Reeling

Sean Gregory
Piece of Work Theatre Company
24:7 Theatre Festival, New Century House, Manchester
(2010)

Reeling

One of last year's most successful 24:7 writers Richard Vergette, whose As We Forgive Them went on to Bolton Octagon and The Young Vic in London and was then recorded as an audio play for The Independent newspaper, returns to this year's festival but as a director, not a writer.

Writer Sean Gregory was also involved in last year's festival with his first play Donal Fleet: A Confessional and now returns with Reeling. The play has an intriguing concept: after their mother's funeral, two sisters wander into the house of the strange man next door to find that he is not there but he has left a trunk full of dated audio cassettes on which he has been recording the events in the girls' lives through the walls for decades. After their initial horror, they see an opportunity to relive moments from their own past and even rewrite them to correct their mistakes.

There are a couple of hugely improbable elements to the plot that you have to swallow before you can accept anything that happens: firstly that the girls can just walk into this man's house as though it is familiar to them when they say at one point that he wouldn't even let them in to shelter from the rain when they were once locked out of their own house, and secondly that they can recall the exact dates of key conversations over decades in their lives and be able to quickly wind to the exact point in the tape where it is recorded. If you can accept those things within the fantasy world of the play, then this becomes a fascinating idea and a brilliantly original way for these sisters to examine their lives and reveal things that they have never previously been able to talk about.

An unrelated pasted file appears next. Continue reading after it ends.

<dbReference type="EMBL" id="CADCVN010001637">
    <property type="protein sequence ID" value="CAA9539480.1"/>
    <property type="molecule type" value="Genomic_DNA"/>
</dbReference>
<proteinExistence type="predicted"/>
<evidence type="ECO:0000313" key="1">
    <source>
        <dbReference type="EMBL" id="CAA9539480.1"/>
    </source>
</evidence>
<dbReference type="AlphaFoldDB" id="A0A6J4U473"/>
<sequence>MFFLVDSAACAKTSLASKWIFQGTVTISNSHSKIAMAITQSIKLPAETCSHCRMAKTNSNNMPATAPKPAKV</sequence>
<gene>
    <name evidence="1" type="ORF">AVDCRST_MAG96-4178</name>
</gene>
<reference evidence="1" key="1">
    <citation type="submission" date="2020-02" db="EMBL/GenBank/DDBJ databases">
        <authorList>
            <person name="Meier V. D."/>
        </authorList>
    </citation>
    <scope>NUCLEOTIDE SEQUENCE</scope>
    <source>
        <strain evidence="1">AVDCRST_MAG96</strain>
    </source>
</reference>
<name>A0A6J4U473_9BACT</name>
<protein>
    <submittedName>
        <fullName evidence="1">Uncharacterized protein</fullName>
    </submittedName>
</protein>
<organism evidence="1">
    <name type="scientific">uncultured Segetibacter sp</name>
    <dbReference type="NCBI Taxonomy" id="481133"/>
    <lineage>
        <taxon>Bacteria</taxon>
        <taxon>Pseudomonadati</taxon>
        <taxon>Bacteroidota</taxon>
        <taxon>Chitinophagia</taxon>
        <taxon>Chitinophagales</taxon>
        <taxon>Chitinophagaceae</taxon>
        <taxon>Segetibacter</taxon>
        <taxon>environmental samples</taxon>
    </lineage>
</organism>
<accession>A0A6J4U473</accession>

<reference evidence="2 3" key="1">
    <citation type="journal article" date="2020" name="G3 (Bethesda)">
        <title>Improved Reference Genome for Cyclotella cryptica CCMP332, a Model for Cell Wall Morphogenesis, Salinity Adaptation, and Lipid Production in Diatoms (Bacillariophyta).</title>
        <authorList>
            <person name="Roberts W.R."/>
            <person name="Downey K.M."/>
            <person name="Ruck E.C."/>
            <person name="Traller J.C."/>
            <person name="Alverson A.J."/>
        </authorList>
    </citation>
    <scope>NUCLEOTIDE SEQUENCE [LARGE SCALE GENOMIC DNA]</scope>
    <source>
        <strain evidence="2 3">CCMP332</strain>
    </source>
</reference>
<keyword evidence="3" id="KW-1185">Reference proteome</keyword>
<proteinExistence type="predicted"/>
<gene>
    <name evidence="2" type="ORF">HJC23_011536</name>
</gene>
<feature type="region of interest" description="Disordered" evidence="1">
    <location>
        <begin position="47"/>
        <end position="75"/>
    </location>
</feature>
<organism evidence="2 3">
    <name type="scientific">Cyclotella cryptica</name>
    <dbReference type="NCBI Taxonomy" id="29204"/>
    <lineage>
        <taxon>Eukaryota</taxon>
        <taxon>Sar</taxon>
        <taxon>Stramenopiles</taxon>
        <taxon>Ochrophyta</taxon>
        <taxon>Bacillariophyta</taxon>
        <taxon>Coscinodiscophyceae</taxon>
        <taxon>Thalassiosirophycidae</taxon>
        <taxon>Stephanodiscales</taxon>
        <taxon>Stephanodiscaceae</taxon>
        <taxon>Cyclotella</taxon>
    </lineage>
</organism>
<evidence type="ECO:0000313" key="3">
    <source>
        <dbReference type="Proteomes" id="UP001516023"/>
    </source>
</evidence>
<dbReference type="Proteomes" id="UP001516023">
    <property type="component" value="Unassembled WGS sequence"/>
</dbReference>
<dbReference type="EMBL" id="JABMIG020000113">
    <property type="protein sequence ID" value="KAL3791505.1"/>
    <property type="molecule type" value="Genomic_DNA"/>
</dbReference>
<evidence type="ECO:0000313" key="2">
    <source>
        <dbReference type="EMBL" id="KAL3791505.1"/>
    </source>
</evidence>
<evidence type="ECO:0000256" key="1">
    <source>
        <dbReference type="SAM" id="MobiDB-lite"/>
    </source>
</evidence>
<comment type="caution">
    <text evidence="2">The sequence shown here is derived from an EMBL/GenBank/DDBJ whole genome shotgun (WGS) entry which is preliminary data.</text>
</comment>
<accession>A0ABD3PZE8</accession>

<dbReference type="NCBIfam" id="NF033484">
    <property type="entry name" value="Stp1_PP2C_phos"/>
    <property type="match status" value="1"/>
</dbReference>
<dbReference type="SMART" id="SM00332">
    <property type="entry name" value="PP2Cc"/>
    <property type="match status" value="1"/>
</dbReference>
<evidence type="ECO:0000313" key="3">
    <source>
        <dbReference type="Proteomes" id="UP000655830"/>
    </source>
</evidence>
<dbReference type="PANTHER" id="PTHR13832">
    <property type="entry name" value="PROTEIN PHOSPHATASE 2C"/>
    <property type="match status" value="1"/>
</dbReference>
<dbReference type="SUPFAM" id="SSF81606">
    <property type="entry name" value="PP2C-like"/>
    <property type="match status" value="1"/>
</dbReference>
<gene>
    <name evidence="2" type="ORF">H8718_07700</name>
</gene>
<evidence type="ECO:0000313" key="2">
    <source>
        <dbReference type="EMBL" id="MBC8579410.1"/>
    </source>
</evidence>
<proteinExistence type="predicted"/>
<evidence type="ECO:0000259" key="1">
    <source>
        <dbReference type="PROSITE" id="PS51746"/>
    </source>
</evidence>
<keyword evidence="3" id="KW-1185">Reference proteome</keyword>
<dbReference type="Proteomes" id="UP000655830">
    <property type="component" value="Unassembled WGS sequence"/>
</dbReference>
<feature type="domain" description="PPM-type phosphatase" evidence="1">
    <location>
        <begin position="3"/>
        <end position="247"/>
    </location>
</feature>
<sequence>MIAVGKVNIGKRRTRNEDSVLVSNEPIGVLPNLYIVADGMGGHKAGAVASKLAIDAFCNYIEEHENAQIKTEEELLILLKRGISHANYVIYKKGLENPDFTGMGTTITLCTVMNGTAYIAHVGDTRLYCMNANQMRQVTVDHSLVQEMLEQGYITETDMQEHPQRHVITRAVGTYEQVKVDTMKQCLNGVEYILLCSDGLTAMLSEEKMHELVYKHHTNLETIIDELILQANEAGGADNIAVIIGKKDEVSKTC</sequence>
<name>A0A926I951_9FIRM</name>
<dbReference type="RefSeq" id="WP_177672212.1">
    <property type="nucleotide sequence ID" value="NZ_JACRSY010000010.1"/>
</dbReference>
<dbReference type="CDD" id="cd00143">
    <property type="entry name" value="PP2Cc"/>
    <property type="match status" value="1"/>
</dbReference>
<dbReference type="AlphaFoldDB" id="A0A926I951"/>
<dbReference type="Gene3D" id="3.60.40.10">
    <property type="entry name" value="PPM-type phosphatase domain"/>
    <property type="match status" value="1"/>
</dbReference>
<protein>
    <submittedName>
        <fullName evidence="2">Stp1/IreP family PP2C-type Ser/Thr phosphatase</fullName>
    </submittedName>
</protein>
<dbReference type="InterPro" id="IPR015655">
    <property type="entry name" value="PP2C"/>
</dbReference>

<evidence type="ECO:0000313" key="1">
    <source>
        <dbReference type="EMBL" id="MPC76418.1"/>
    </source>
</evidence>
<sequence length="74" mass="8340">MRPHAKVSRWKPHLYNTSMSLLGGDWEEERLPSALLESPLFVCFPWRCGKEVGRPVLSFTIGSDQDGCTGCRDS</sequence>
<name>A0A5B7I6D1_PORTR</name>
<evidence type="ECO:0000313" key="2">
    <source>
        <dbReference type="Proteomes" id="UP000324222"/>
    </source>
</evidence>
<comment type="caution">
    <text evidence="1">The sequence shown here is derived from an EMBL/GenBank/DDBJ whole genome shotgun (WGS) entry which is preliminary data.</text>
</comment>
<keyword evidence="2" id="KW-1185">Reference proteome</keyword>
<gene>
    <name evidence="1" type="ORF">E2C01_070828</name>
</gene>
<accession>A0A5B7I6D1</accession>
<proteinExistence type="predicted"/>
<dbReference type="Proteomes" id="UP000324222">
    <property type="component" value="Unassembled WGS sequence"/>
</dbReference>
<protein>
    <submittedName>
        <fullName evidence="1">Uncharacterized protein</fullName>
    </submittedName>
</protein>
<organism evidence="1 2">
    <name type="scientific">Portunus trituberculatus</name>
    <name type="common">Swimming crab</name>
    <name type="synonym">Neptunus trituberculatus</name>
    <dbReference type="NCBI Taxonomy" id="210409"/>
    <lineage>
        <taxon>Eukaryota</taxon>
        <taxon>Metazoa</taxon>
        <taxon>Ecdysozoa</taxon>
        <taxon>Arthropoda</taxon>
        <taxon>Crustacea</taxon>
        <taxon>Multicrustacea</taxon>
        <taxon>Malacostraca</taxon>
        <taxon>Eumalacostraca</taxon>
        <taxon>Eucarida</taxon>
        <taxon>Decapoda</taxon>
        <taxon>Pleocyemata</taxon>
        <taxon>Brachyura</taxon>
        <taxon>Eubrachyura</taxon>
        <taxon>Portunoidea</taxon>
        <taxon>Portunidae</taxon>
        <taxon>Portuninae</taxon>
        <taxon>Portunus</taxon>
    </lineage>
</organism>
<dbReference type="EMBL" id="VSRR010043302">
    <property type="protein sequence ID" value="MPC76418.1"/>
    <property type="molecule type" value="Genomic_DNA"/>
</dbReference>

This does not yet feel like the final draft of the play as there are odd turns of phrase that don't sound natural, little tangents that the characters go off on for no reason other than to drop in something the playwright wants to mention and other things that could be made to work better with more work. There are also problems with the production, the main one being that there seems to be a big difference in the pace of the dialogue as written and the pace at which it is delivered, which is very slow and laboured at times.

Louise-Clare Henry is excellent as the younger sister who stayed with her mother with superb delivery of many cutting wisecracks, although she is less convincing in the later emotional moments. Joanne Smart is also good as the uptight, wary older sister who left and ended up with a husband she doesn't want to be with. The technical team has done a decent job with all of the voice recordings, although it seems a little odd for them to be coming out in full stereo when the tape player is clearly in the stage right corner.

Overall an interesting and original concept with an improbable premise that you can just about accept and with plenty of humour, but one that does need more work to make the best of it.

To 1st August

Reviewer: David Chadderton